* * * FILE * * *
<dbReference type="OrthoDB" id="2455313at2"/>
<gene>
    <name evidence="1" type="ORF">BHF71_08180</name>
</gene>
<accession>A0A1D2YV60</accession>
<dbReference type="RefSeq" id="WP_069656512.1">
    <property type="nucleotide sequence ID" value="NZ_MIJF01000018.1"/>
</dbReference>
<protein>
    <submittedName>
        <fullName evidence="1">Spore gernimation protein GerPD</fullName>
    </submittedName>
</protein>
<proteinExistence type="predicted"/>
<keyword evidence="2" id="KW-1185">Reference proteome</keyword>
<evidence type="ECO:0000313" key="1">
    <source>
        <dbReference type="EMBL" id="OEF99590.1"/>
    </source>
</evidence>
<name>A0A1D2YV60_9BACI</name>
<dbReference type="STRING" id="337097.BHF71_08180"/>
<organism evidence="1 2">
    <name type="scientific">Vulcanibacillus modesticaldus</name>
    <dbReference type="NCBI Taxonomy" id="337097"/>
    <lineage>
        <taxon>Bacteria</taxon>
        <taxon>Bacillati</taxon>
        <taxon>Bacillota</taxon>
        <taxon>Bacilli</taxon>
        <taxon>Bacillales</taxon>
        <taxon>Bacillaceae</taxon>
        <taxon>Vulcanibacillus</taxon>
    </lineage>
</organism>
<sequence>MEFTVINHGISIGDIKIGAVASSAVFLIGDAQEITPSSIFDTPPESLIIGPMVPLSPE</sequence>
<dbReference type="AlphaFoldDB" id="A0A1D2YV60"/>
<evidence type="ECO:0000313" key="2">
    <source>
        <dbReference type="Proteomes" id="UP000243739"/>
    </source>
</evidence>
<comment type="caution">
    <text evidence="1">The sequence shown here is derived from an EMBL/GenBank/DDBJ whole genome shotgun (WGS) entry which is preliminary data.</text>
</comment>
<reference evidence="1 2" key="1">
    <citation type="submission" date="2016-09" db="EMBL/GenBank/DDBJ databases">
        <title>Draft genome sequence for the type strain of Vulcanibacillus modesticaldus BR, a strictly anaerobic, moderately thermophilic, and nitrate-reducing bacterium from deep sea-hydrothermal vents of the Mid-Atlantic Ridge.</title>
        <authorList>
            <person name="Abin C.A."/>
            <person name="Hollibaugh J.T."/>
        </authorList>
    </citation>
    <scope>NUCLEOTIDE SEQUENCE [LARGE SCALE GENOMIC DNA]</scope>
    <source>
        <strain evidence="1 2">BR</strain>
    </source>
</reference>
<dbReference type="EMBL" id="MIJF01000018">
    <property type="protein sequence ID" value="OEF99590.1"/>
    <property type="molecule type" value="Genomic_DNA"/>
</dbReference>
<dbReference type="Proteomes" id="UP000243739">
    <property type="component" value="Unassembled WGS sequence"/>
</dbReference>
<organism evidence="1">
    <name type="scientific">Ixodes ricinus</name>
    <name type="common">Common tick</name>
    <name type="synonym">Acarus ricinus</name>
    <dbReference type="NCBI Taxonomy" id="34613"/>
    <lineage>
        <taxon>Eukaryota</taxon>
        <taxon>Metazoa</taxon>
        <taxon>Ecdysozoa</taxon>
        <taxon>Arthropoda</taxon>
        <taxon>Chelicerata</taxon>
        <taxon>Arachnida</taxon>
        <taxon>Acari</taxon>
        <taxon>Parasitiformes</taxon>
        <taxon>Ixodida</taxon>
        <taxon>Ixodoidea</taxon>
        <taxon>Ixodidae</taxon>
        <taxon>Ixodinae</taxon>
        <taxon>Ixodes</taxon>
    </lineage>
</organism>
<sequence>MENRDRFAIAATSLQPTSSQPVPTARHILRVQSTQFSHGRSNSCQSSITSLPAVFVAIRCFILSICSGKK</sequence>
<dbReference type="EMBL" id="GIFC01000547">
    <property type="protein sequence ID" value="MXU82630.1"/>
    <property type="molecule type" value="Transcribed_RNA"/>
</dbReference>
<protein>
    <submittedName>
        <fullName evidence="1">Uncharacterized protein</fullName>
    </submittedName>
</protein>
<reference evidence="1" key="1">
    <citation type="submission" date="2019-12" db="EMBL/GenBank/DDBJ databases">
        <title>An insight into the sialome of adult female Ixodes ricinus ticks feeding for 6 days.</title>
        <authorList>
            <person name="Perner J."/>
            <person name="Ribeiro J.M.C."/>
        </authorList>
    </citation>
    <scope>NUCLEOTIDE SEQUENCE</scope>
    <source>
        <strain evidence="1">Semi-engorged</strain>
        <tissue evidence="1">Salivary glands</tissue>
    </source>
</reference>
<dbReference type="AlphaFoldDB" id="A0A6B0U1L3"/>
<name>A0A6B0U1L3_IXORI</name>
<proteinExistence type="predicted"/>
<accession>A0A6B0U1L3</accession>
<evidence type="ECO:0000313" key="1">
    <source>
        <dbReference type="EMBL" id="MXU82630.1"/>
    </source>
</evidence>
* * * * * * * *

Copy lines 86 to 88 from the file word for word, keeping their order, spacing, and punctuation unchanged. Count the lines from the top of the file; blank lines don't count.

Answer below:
</organism>
<sequence>MENRDRFAIAATSLQPTSSQPVPTARHILRVQSTQFSHGRSNSCQSSITSLPAVFVAIRCFILSICSGKK</sequence>
<dbReference type="EMBL" id="GIFC01000547">